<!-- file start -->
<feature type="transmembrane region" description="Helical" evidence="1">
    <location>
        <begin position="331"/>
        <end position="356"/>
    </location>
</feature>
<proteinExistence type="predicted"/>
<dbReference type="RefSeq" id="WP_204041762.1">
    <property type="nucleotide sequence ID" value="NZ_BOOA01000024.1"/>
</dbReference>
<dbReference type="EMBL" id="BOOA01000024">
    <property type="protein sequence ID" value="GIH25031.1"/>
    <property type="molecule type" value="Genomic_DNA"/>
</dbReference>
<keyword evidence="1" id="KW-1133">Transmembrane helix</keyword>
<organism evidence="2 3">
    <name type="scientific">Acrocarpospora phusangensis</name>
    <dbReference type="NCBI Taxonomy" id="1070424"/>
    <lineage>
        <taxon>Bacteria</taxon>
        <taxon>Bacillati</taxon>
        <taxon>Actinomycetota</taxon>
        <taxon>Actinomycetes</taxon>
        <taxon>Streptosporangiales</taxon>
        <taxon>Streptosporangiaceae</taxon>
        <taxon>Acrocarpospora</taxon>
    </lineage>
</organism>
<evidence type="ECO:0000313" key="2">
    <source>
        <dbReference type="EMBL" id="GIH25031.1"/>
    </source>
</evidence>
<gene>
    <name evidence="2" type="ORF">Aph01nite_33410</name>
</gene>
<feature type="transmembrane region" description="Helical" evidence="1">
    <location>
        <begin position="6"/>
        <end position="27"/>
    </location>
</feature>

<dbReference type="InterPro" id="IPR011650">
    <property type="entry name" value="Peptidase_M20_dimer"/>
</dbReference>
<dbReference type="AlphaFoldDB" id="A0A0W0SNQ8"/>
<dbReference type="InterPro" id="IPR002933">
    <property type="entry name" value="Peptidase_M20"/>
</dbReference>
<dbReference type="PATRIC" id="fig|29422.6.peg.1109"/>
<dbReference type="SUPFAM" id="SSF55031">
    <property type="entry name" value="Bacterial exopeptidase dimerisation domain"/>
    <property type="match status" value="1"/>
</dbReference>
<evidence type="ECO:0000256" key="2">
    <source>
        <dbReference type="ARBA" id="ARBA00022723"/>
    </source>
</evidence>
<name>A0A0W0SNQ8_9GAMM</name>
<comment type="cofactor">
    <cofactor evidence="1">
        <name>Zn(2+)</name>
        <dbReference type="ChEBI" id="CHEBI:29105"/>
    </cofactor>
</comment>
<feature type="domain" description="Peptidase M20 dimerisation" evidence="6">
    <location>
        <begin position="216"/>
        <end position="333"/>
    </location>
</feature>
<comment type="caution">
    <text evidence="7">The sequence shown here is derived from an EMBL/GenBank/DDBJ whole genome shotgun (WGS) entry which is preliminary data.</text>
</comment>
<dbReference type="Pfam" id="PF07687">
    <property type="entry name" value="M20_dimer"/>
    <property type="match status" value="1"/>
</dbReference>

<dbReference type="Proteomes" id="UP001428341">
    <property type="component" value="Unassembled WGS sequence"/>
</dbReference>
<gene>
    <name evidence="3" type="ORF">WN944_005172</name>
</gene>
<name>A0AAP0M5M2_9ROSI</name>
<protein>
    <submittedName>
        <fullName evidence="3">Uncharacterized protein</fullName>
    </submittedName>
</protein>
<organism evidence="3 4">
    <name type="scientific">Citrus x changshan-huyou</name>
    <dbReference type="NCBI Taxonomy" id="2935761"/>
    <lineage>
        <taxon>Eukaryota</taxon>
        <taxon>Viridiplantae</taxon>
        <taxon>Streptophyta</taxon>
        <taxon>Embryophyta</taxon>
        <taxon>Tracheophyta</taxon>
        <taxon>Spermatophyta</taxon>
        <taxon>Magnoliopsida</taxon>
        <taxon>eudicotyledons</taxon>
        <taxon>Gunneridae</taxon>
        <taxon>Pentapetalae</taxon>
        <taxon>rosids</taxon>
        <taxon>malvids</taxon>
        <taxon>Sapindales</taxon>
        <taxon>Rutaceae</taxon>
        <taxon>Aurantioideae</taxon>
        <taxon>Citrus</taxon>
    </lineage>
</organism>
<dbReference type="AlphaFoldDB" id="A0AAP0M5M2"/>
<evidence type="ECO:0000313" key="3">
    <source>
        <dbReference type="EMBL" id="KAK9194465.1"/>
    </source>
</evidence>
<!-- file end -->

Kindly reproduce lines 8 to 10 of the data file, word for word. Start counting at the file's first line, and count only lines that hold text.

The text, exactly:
<dbReference type="RefSeq" id="WP_204041762.1">
    <property type="nucleotide sequence ID" value="NZ_BOOA01000024.1"/>
</dbReference>